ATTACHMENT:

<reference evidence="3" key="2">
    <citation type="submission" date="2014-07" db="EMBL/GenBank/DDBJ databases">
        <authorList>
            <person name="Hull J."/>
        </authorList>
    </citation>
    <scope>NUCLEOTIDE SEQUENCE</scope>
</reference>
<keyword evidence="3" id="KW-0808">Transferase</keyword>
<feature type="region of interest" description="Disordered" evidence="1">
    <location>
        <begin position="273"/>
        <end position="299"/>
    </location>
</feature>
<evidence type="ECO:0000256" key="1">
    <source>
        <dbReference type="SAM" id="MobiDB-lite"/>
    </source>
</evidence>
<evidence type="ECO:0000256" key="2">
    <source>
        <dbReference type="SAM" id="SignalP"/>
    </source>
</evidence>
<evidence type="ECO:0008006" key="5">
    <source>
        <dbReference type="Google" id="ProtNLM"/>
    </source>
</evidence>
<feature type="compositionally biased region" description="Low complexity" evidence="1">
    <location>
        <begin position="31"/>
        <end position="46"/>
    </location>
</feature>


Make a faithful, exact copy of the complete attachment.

<reference evidence="3" key="2">
    <citation type="submission" date="2014-07" db="EMBL/GenBank/DDBJ databases">
        <authorList>
            <person name="Hull J."/>
        </authorList>
    </citation>
    <scope>NUCLEOTIDE SEQUENCE</scope>
</reference>
<keyword evidence="3" id="KW-0808">Transferase</keyword>
<feature type="region of interest" description="Disordered" evidence="1">
    <location>
        <begin position="273"/>
        <end position="299"/>
    </location>
</feature>
<evidence type="ECO:0000256" key="1">
    <source>
        <dbReference type="SAM" id="MobiDB-lite"/>
    </source>
</evidence>
<evidence type="ECO:0000256" key="2">
    <source>
        <dbReference type="SAM" id="SignalP"/>
    </source>
</evidence>
<evidence type="ECO:0008006" key="5">
    <source>
        <dbReference type="Google" id="ProtNLM"/>
    </source>
</evidence>
<feature type="compositionally biased region" description="Low complexity" evidence="1">
    <location>
        <begin position="31"/>
        <end position="46"/>
    </location>
</feature>